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Soapweed

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Fencepostsandsoapweeds.jpg

Fenceposts and soapweeds
Someofthegirls.jpg

Some of the girls
Bextordaughter.jpg

Bextor daughter
Watergappers.jpg

Son Brock and friend Devin, watergappers
Installingaportablebaricade.jpg

Installing a floatable barricade
Youthgroupcamp-out.jpg

Youth group campout on our lake
Campfirefare.jpg

Campfire fare
Steakitsnotforsupper.jpg

Steak, it's what's not for supper :wink:
Fullmoonoverthefire.jpg

Full moon over the fire
Grassysilhouette.jpg

Grassy silhouette
Jet-skionMoonlightBay.jpg

Jet-ski on Moonlight Bay
Aboyandhisdog.jpg

A boy and his dog
 

HAY MAKER

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Nice pic's as usual soap weed,how big is your lake,whats the depth?.................good luck
 

Soapweed

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HAY MAKER said:
soap weed,how big is your lake,whats the depth?.................good luck

Our biggest lake is about 260 acres. It's kind of "banana shaped" and is a mile and a half from one end to the other. It is only about seven or eight feet deep, and is too akaline to support fish. In years past, a friend harvested salamanders or "mud puppies" out of the lake to sell for bait. He had a boat rigged up that pushed a funnel-type affair out in front that rode on skids that pushed along on the lake bottom. The mud puppies were dislodged and collected in five gallon buckets. They were then consolidated into holding tanks, and later sold coast to coast.

There are three other lakes on our ranch. One of these has quite a few perch that are mainly taken by ice fishing during the winter. Two of these lakes are about 160 acres, and the other is about 80 acres. Another lake of about 100 acres is mostly owned by a neighbor, but our cattle water out of a water gap on the north side. That is where the boys were fencing yesterday afternoon.
 

Rowdy Ranch

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Soapweed and Crew,
Nope-never tire of your photos! That is a great place for the kids and very kind of you and Carol to host this for the kids! Hope they all had fun-sure they did.
 

nr

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That is a very beautiful place- rolling sand "dunes" dressed up with lakes. Mrs. Soapweed took us out in the paddleboat on one of them and it seemed so unusual being able to see off in every direction, not a tree blocking the view.

Those youth group kids will have some happy memories of that campfire, too. There is definitely something special about evening campfires. tired bodies, warm faces and full tummies.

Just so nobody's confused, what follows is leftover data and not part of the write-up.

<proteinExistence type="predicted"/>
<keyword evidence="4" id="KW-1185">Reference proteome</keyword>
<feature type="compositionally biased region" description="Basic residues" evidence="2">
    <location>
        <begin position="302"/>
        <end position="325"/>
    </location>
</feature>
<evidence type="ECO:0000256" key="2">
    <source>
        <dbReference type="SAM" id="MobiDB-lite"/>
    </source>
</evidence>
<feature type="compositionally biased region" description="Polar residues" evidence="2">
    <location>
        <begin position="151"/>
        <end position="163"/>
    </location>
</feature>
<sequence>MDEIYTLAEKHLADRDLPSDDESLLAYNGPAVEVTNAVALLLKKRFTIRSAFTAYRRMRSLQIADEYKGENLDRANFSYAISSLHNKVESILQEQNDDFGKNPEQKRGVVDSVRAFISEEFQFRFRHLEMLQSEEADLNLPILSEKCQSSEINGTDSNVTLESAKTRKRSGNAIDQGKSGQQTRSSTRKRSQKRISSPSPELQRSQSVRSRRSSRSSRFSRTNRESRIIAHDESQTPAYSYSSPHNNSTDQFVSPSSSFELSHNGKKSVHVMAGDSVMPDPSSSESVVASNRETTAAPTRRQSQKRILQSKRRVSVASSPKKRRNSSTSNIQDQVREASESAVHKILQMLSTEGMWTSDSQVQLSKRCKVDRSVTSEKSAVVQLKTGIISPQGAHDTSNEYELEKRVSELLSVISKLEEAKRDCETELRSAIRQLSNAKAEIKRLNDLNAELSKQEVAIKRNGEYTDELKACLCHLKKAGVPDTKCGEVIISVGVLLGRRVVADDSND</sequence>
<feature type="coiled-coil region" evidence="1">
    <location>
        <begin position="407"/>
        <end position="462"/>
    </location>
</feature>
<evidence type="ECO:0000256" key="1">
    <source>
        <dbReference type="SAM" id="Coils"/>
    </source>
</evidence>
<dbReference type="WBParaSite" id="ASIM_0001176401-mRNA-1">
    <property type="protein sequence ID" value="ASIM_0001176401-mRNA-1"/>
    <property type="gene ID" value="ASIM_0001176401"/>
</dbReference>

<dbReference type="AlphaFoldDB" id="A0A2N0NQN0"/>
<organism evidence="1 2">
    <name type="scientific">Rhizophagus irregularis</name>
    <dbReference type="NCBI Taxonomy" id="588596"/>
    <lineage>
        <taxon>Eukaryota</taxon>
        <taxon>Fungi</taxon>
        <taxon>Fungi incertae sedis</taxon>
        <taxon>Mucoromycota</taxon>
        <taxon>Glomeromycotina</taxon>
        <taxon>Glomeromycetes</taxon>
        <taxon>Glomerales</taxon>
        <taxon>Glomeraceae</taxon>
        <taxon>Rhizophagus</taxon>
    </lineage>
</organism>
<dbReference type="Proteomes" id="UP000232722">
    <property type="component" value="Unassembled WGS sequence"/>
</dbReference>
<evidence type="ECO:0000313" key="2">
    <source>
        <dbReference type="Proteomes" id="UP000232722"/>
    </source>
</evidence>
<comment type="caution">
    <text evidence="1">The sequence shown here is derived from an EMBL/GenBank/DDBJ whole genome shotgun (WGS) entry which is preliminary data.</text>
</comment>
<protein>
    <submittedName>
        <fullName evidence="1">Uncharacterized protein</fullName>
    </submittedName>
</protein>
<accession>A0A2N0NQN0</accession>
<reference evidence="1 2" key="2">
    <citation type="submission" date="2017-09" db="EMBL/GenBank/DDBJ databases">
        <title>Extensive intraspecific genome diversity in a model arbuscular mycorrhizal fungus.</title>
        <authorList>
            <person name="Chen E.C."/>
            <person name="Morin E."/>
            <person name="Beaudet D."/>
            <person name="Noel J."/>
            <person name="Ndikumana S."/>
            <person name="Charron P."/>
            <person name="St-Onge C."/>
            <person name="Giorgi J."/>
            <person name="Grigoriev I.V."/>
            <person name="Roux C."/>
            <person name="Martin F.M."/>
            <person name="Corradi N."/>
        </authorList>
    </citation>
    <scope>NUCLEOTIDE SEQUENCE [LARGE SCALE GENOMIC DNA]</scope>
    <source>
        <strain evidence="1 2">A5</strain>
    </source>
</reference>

Denny

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Soapweed said:
Cow chips are quite prevelant. :wink:

So do those cow chips Really burn or do they just smolder the one's around here never dry out enough to burn too much rain...
 

Soapweed

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The cow chips have to be well cured, but then they burn good. That is what the early pioneers in this country had to use. In fighting prairie fires, the smoldering chips are a big problem, because the fire restarts again after it is thought to be put out.
 

Denny

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Soapweed said:
The cow chips have to be well cured, but then they burn good. That is what the early pioneers in this country had to use. In fighting prairie fires, the smolering chips are a big problem, because the fire restarts again after it is thought to be put out.

Hmmmmm well that stinks lol.
 

Soapweed

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Amazingly enough, it doesn't smell as bad as it would seem. It's similar to pipe tobacco. Saddletramp has a poem entitled "Prairie Grass and Water." That pretty well sums up the ingredients and the odor.
 

Denny

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so do you all roast hot dogs and marsmallows over those fires?
 

Soapweed

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There would be no reason not to. All the pioneer women used cow chips for their cooking fires, as that is all there was. Old time pictures show big piles of cow chips gathered and stacked by the homestead shacks. This showed preparation and readiness for a long winter. The cow chip fires worked well, but didn't burn quite as hot as wood, and there were more ashes to haul out. It was a case of use cow chips or eat cold meals, as in many prairie areas there simply was no alternative fuel.
 

shorthorn

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Thats neat i have always read of doing that but never been able to the dung beetles get ours or the earth worms. So they dont get dry enough to burn.
 

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